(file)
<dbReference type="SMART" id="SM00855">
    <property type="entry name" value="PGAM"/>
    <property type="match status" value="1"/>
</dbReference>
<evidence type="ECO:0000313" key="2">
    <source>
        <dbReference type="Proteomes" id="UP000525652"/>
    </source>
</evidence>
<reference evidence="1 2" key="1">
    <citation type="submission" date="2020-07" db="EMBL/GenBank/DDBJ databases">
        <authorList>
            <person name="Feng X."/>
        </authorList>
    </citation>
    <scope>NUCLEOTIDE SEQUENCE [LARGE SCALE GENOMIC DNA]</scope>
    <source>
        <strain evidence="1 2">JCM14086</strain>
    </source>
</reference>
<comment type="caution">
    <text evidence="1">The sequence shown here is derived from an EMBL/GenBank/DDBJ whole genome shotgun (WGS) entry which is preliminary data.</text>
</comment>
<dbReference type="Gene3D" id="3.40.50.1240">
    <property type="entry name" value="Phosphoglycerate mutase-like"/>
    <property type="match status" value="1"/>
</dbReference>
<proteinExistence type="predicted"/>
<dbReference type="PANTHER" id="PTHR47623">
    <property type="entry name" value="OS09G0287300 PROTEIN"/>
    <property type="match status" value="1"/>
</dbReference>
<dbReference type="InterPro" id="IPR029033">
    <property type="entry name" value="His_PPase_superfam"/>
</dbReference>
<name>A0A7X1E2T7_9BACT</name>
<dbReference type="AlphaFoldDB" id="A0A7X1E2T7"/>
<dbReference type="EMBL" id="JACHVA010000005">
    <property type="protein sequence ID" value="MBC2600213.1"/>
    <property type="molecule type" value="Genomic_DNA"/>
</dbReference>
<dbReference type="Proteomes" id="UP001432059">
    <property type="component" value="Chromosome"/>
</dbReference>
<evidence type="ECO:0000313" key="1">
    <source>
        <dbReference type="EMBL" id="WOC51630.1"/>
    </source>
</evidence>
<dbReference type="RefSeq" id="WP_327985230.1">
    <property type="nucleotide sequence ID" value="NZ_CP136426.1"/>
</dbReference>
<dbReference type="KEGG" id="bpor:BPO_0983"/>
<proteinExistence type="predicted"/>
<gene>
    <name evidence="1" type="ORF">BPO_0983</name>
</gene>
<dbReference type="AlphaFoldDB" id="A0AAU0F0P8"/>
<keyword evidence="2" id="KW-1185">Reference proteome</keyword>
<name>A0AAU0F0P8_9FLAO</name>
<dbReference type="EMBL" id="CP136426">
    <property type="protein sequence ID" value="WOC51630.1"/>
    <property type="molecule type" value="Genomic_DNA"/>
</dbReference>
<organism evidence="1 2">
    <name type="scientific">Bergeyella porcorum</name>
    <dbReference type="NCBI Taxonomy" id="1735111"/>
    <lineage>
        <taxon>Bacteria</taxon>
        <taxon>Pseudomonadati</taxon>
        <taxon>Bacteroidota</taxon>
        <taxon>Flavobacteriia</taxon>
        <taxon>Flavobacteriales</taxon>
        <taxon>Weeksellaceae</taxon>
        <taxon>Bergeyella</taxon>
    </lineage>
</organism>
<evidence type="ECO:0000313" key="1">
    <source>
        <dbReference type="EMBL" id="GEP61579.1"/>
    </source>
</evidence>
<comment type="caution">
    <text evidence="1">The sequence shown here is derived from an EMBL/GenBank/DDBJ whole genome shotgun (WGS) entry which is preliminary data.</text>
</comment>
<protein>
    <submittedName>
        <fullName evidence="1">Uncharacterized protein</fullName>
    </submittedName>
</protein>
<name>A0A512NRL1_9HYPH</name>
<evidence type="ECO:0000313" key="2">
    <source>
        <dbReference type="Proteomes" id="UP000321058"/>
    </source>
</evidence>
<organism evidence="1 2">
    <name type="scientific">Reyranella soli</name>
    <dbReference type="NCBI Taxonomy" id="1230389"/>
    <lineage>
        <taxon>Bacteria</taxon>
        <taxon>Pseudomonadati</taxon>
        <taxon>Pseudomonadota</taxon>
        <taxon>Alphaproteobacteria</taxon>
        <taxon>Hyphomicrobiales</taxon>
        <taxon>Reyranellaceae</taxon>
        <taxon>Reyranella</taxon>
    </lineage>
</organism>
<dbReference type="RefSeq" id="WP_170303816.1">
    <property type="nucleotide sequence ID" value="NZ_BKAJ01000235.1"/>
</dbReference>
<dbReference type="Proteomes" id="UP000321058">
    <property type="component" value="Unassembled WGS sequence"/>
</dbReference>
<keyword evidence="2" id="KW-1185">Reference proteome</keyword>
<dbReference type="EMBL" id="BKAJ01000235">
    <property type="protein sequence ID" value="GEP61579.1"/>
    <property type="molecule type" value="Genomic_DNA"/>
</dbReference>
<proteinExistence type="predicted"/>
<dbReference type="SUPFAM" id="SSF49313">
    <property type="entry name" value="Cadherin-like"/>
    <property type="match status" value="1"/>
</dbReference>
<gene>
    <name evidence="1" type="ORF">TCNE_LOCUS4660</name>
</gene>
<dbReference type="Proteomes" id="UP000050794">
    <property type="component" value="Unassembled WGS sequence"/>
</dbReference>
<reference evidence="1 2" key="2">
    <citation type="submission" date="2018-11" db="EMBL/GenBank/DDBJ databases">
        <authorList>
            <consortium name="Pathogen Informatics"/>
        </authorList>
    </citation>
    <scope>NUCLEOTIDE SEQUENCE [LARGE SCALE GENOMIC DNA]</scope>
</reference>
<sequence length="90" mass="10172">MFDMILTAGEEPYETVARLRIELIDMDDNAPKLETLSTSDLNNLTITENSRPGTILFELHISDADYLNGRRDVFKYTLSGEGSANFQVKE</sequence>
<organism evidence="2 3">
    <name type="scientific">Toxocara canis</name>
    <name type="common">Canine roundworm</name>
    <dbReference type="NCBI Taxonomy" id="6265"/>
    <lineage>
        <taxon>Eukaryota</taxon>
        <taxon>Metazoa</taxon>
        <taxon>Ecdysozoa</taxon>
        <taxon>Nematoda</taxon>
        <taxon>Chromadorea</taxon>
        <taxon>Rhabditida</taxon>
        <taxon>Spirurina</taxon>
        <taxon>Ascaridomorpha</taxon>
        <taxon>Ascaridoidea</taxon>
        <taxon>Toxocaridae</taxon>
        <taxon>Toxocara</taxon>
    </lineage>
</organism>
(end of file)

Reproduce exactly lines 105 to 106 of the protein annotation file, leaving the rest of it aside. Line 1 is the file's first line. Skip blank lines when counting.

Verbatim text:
        <taxon>Hyphomicrobiales</taxon>
        <taxon>Reyranellaceae</taxon>